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Reviews Written by
Gemma Louise Thompson

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by Hannah Rothschild
Edition: Paperback
Price: £6.29

3.0 out of 5 stars The Improbabiity of this making the shortlist for The Bailey's Women's Prize for Fiction!, 21 May 2016
Verified Purchase(What is this?)
Annie McDee is trying to get over her ex-husband, she met someone nice at an art gallery and against her better judgement she is cooking him dinner so he doesn’t have to spend his birthday alone. Whilst looking for a present for him she see’s an old painting in a dingy antique shop – she’s buys it on a whim not realising it is a missing masterpiece.

Before she knows what’s happening she is being swirled into the greedy, deceptive world of high art. But will Art seduce her or imprison her?

Newspaper reviews have called this ‘clever, funny, beguiling’ ‘a masterpiece’ and ‘totally delicious’. It’s also been shortlisted for The Bailey’s Women’s Prize for Fiction. With all that you’d expect this book to be a cracker wouldn’t you? I did, hence me parting with my hard earned cash to get me a copy (okay so I used a book token in Waterstones and technically I only paid £6 for 4 books but that’s just nitpicking!)

So is it the worth my £1.50 and all those accolades? Honestly? No.

Don’t get me wrong, it’s not bad, definitely worth £1.50 … But all those accolades? Shortlisted for the Bailey’s prize? Absolutely not. But what’s worse is that it could have been far better. It just needs a really good edit. For a start the prologue needs to be cut – that was so bad I almost didn’t bother reading on, if you get this book then do yourself a favour and skip those 19 pages. It could also do with losing around another hundred pages. This story is told by far too many perspectives, although Hannah Rothschild is a talented character writer. Personally I would cull the ‘voice’ of the painting for a start. It adds no information of value and is quite frankly annoying.

There are some very appealing characters in here though, and the story is entertaining even if it’s a little farcical. There’s a little bit of everything in it, love, pathos, greed, poverty, riches beyond your wildest imaginings and the power of art. It’s been compared to Wodehouse which is maybe a little over-generous but it is amusing.

Overall I’d have to award it 3 Bites, it’s good, just not brilliant.

NB This review appeared first on the BookEaters Blog - (...)

The Fairy Wren
The Fairy Wren
Price: £4.07

5.0 out of 5 stars Grown-up and Magical!, 15 May 2016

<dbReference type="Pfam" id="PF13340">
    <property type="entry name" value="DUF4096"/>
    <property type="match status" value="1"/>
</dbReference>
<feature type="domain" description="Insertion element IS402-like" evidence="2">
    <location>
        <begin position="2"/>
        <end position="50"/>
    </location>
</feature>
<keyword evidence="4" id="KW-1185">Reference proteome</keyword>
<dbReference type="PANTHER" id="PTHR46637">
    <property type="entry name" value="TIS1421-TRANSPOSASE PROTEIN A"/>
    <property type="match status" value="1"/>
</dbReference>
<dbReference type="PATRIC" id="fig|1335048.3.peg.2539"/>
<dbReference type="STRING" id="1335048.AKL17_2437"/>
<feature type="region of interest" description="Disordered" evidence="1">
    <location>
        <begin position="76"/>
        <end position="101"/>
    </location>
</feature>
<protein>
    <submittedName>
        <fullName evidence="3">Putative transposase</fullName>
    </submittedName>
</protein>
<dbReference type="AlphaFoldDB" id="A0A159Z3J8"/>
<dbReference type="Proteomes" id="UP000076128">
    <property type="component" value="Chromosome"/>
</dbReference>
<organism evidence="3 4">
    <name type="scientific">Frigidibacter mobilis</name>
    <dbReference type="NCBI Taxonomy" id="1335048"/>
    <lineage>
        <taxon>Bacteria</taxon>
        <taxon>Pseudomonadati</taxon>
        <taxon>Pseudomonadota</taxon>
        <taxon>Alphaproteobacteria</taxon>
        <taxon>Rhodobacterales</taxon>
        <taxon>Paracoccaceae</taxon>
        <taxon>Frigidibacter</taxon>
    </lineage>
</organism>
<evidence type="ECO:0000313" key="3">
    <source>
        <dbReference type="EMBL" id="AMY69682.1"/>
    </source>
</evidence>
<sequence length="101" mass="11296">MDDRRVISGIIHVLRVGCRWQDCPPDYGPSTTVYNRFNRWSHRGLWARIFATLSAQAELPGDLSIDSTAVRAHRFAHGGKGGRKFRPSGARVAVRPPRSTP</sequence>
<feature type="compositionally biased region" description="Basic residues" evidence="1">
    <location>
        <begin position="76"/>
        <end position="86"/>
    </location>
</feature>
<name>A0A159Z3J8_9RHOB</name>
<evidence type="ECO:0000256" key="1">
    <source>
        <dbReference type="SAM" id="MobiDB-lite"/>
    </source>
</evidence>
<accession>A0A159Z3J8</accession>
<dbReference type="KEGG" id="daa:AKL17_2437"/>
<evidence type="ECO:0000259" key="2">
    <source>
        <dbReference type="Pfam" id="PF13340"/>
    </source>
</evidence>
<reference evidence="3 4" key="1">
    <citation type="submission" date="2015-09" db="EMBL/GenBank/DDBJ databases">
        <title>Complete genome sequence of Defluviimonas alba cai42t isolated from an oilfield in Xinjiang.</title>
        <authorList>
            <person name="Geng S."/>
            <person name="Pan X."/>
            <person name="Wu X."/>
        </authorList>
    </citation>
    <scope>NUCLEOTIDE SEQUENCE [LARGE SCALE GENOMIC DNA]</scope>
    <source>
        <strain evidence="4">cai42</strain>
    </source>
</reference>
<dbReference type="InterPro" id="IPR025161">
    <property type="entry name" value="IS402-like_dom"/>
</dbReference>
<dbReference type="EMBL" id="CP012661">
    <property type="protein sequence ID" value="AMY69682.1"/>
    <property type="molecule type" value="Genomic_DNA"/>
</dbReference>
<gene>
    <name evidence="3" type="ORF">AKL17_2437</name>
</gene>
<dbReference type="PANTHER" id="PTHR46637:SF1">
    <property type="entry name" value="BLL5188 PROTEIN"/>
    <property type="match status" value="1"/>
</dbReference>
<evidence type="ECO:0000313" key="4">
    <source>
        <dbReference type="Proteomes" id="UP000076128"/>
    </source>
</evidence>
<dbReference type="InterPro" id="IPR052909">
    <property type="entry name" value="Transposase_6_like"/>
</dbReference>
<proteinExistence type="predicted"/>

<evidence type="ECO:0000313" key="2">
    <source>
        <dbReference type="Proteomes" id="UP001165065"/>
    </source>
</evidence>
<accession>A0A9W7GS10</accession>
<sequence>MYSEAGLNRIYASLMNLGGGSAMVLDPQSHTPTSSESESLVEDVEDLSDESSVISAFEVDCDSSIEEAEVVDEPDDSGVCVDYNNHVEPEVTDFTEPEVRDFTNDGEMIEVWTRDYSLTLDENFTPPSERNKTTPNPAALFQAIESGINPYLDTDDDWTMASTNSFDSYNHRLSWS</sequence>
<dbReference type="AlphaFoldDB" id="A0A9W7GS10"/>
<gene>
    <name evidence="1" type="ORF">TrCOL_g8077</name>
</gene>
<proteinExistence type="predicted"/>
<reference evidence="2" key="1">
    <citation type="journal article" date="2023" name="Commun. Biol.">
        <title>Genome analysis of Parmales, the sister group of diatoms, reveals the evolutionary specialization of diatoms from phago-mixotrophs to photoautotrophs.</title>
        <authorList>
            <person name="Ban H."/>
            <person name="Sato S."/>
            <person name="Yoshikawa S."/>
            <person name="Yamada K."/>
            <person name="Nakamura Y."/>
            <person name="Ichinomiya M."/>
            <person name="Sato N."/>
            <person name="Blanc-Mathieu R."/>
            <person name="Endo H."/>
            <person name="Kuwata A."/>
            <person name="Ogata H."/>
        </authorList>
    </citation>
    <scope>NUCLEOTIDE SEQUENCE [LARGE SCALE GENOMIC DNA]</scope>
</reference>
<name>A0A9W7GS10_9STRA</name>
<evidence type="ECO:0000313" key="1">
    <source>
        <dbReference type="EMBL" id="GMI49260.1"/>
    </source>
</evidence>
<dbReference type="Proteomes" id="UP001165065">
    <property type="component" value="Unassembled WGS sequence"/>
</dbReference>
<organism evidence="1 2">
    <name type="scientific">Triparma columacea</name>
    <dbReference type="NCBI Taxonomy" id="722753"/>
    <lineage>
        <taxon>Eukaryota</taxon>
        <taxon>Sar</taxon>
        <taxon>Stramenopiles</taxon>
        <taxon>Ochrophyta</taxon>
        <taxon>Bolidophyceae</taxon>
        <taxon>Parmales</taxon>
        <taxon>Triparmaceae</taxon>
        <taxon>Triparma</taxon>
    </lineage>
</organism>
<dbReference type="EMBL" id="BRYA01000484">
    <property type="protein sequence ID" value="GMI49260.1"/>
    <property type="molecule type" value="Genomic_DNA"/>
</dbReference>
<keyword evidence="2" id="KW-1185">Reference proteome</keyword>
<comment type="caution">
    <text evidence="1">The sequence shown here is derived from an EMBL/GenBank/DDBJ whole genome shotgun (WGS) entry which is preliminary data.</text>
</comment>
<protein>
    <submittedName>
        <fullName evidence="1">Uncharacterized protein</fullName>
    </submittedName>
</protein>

This review is from: The Fairy Wren (Kindle Edition)
Paul Fisher is having a bit of a pants time, his wife left him and has just taken an injunction out to stop him contacting her, his bookshop is struggling to stay afloat and now greedy developers are threatening to put him completely out of business by raising the rents.

Then a fairy wren drops his lost wedding ring at his feet, and Paul discovers that there’s more magic in the world than he thought or he’s going completley mad.

Things don’t seem to improve for him though, punching the mayor seals his bookshop’s fate and although he’s met someone new, his wife has reappeared and she seems to be in some kind of trouble. His friends try to help but some of their suggestions are decidely dodgy and the blue fairy wrens clues are more confusing than clarifying.

Books about people that own book shops are always going to entice me – it’s pretty basic, I want to read about my dream life! Throw in a hint of magic and I’m definitely there. But although on the surface this seems like a light dreamy read it is quite a lot more grown up than that!

There is an ambiguity about whether the wren is real or the product of a deluded mind. After all, it’s very convenient how it’s implying he needs to help his ex-wife, a woman he’s still clearly in love with and wants back. But then this protagonist isn’t self-absorbed, he has friends that have stuck by him and he’s doing what he can to help his fellow shop-keepers. Also there’s a new woman on the scene and she doesn’t seem like the type to hang around people that are obsessed with their ex and hallucinating. So maybe the wren is real? Maybe magic is real but doesn’t appear in ways we think it will.

I really enjoyed this book, it wasn’t what I was expecting at all, it was much cleverer and warmer and more realistic than I thought it would be. Which made it all the more magical.

NB I received a free copy of this book through NetGalley in return for an honest review. The BookEaters always write honest reviews - [...]

Returning Eden
Returning Eden
Price: £1.99

3.0 out of 5 stars If I could give this an extra half star I would!, 15 May 2016
Verified Purchase(What is this?)
This review is from: Returning Eden (Kindle Edition)
The fact that this book is described as a “gothic ocean mystery” intrigued me straight away. Often we think of the sea as sparkling and sunshiny so this promised something that would embrace it’s depths rather than its shallows!